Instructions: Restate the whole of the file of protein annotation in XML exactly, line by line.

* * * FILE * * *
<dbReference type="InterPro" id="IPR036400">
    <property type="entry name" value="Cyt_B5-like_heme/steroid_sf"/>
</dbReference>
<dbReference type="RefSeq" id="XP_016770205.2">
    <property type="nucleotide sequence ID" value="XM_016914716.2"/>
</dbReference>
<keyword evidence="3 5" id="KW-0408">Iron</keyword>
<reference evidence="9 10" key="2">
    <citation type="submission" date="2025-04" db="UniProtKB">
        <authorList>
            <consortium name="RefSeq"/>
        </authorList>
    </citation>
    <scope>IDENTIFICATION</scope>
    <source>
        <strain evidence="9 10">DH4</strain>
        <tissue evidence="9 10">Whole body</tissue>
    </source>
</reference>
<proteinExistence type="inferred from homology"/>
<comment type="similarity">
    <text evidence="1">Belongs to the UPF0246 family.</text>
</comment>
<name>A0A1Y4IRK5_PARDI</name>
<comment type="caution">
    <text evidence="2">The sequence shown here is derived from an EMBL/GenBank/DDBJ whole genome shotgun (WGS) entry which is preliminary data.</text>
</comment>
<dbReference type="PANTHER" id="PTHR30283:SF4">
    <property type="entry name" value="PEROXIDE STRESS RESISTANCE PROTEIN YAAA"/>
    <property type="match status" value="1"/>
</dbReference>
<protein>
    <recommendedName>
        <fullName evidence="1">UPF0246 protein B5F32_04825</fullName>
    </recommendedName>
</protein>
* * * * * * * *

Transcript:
<dbReference type="InterPro" id="IPR036400">
    <property type="entry name" value="Cyt_B5-like_heme/steroid_sf"/>
</dbReference>
<dbReference type="RefSeq" id="XP_016770205.2">
    <property type="nucleotide sequence ID" value="XM_016914716.2"/>
</dbReference>
<keyword evidence="3 5" id="KW-0408">Iron</keyword>
<reference evidence="9 10" key="2">
    <citation type="submission" date="2025-04" db="UniProtKB">
        <authorList>
            <consortium name="RefSeq"/>
        </authorList>
    </citation>
    <scope>IDENTIFICATION</scope>
    <source>
        <strain evidence="9 10">DH4</strain>
        <tissue evidence="9 10">Whole body</tissue>
    </source>
</reference>
<proteinExistence type="inferred from homology"/>
<comment type="similarity">
    <text evidence="1">Belongs to the UPF0246 family.</text>
</comment>
<name>A0A1Y4IRK5_PARDI</name>
<comment type="caution">
    <text evidence="2">The sequence shown here is derived from an EMBL/GenBank/DDBJ whole genome shotgun (WGS) entry which is preliminary data.</text>
</comment>
<dbReference type="PANTHER" id="PTHR30283:SF4">
    <property type="entry name" value="PEROXIDE STRESS RESISTANCE PROTEIN YAAA"/>
    <property type="match status" value="1"/>
</dbReference>
<protein>
    <recommendedName>
        <fullName evidence="1">UPF0246 protein B5F32_04825</fullName>
    </recommendedName>
</protein>